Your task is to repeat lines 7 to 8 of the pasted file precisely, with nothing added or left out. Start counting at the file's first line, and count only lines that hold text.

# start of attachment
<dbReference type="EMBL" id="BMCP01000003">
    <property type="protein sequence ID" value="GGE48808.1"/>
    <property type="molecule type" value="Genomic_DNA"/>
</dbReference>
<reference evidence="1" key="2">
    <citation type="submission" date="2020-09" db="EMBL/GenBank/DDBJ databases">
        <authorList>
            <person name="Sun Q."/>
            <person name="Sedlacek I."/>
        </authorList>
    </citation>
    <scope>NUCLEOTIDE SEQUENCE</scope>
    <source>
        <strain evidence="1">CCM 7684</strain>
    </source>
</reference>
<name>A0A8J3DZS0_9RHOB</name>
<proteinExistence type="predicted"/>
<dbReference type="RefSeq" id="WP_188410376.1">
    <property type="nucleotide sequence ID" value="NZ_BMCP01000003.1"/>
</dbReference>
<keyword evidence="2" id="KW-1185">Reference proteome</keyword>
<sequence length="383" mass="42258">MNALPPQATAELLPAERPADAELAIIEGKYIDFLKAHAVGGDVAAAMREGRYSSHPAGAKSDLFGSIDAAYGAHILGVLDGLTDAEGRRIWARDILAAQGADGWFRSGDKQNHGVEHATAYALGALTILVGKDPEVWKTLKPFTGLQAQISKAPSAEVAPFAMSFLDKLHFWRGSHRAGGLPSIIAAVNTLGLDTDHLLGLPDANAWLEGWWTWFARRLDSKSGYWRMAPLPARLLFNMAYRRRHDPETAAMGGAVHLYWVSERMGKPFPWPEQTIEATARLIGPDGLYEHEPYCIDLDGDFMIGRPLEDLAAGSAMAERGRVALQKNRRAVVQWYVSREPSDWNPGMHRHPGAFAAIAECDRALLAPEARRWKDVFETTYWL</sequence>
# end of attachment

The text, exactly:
        <authorList>
            <person name="Sun Q."/>